She looked into his eyes. He did not appear to be surprised by the news.
“You knew, didn’t you? Somehow you knew.”
“I know now. You confirmed it.”
|An Indian parked in front of Nafstead's Lodge, Lower Tonsina --Bruce Haldeman|
Nafstead's Lodge, Lower Tonsina, early 1920s
“We really missed you at the two potlatches for Charlie and then Cap, you know. It was all so sad. We all thought you must be gone for good. Then you reappeared for that brief time only to disappear like a ghost. Until this moment, I was convinced you must have met your end as a drunken Indian bum in some large city alley trash pile."
“Alice. You really missed me, didn’t you? I can’t talk about what happened out there, Alice. Rosalene and Cathy paid for something I thought was the right thing to do. So did Michael.”
“Michael, too?” Alice’s eyes widened and a look of shock spread over her lined face.
“Please don’t ask me to talk about that, Alice. I thought I was doing the right thing. Don’t make me re-live it now.
“I only learned of my brother Charlie’s death and that of Cap much later. By then there was nothing I could do. It was my fault that no one knew how to find me. I came back when I knew the mine and railroad was shutting down thinking I could finally make things right. I only made it worse.
“What about Tom?”
She had been waiting for the question. Like Johnny, Alice had her own delicate memories.
“Tom is long gone, Johnny. He used to get drunk and threaten to leave me and the lodge. He insisted that one day he would take off on his Indian motorcycle and travel the continent. But that was just Tom as a drunk. I think he knew he could never find another woman like me that would put up with his shenanigans.”
“What did happen? Did he take off on the Indian?”
“Do you have the time to come with me, Johnny? I want to show you something. It’ll be worth your while.”
Johnny nodded silently. This was why he had returned. He knew it now.
“Johnny, Tom bought this GMC nearly new in Anchorage thirteen years ago. He loved it almost as much as he loved that Indian, I swear. Sometimes I felt like I took second place to Tom’s gadgets, but he always knew how to keep me happy anyway. What an exciting life it turned out to be. I’ll never regret any of it, except what happened to Cap.”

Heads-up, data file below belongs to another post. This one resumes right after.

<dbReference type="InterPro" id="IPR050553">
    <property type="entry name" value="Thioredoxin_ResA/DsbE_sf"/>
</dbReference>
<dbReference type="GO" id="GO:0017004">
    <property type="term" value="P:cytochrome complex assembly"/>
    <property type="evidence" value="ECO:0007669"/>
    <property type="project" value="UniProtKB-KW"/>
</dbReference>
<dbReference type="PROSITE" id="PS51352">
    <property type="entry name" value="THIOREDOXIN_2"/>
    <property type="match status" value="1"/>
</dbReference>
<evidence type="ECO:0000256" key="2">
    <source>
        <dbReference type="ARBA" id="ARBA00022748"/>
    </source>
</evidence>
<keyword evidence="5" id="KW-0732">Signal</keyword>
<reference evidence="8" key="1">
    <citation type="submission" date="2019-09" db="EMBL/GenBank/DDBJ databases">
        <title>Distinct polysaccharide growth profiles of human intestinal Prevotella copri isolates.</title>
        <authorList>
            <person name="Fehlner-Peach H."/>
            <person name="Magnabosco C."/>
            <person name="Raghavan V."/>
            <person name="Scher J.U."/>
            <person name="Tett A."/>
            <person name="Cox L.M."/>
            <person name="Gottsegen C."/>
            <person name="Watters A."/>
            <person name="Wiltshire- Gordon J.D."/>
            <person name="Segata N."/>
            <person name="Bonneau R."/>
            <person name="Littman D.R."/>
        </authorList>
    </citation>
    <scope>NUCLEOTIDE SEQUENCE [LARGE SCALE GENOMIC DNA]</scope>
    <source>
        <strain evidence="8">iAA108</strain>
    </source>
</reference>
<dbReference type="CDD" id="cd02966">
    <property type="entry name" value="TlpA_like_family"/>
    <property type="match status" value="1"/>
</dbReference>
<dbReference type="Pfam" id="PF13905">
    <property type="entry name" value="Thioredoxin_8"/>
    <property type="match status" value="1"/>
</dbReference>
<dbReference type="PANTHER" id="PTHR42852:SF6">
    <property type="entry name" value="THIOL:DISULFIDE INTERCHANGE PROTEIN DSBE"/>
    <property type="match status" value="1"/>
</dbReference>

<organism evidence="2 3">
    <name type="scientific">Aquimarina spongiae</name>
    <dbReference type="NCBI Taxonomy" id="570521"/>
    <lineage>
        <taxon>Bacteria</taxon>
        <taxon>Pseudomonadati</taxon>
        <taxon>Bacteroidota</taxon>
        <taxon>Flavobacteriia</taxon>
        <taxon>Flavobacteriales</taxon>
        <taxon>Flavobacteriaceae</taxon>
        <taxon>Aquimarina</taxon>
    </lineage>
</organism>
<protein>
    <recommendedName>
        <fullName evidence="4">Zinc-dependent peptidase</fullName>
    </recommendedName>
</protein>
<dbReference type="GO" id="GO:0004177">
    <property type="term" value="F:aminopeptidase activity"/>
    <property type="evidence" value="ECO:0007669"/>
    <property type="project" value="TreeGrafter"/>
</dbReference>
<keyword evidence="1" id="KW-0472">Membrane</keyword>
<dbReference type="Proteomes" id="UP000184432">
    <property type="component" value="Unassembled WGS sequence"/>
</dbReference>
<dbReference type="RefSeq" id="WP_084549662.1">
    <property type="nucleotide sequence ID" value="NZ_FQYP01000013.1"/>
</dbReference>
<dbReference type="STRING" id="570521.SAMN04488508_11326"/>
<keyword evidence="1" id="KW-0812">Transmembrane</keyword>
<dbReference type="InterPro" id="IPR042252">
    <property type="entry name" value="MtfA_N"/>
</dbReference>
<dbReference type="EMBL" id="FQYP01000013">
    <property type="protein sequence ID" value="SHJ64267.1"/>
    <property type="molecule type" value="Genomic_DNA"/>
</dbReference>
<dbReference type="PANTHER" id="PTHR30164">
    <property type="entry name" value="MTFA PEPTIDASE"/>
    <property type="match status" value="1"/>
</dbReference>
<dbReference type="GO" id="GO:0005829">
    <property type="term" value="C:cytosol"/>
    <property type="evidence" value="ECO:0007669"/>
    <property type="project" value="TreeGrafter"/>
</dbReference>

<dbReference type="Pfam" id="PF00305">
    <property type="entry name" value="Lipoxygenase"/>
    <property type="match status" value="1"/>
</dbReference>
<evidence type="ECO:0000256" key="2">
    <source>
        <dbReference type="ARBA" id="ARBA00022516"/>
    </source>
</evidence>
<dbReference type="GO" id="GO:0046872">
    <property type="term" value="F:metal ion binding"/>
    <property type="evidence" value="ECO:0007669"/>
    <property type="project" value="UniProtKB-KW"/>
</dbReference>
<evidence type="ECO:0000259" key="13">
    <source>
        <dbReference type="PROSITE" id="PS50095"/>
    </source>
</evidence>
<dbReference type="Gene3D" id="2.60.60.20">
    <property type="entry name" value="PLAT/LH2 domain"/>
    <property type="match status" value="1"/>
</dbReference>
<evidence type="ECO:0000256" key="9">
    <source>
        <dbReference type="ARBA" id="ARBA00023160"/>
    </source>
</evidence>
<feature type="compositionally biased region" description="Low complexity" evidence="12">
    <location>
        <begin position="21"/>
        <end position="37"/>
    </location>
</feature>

Johnny helped Alice pick up the spilled bags of groceries. She pointed to the passenger door. Johnny found it opened like it was still new. The inside was in very good condition but for the inevitable toll taken by traveling up and down those rough and very dusty Alaskan back-roads. Alice headed north, passing through the narrow valley which contained the three narrow pools that the residents regularly fished for trout.
“Look at that, Alice. Someone moved one of the railroad line shacks over to the head of One Mile Lake.”
“Some air service picked it up. They store cans of Blazo fuel in there. It came from the trestle crossing.”
“Really? Someone actually salvaged the line shack Cap and I worked out of every spring?”
“That’s the one, Johnny. Now it just sits out there on that point, looking very alone and lost.
“As you no doubt noticed when you traveled through, our lodge is gone. It burned down many years ago. We’d already gotten more into the trapping life anyway. Tom moved us into John Read’s place in 1932.”
“Wasn’t that the man who killed my brother?"
Lower Tonsina Lodge in its hey day --UAF AK & Polar Regions Archives
“Yes, and I owe you an explanation.”
“We were all shocked by what happened and by the verdict of that jury. Tom and Cap were partners with Read in a liquor bootlegging business. But something went horribly wrong. I never found out exactly what it was. Tom would have killed Bob Read himself if he had returned--if the Natives didn’t get to him first--but Read never showed his face after that innocent verdict. Tom just took over his partner’s old place and what remained of the business.”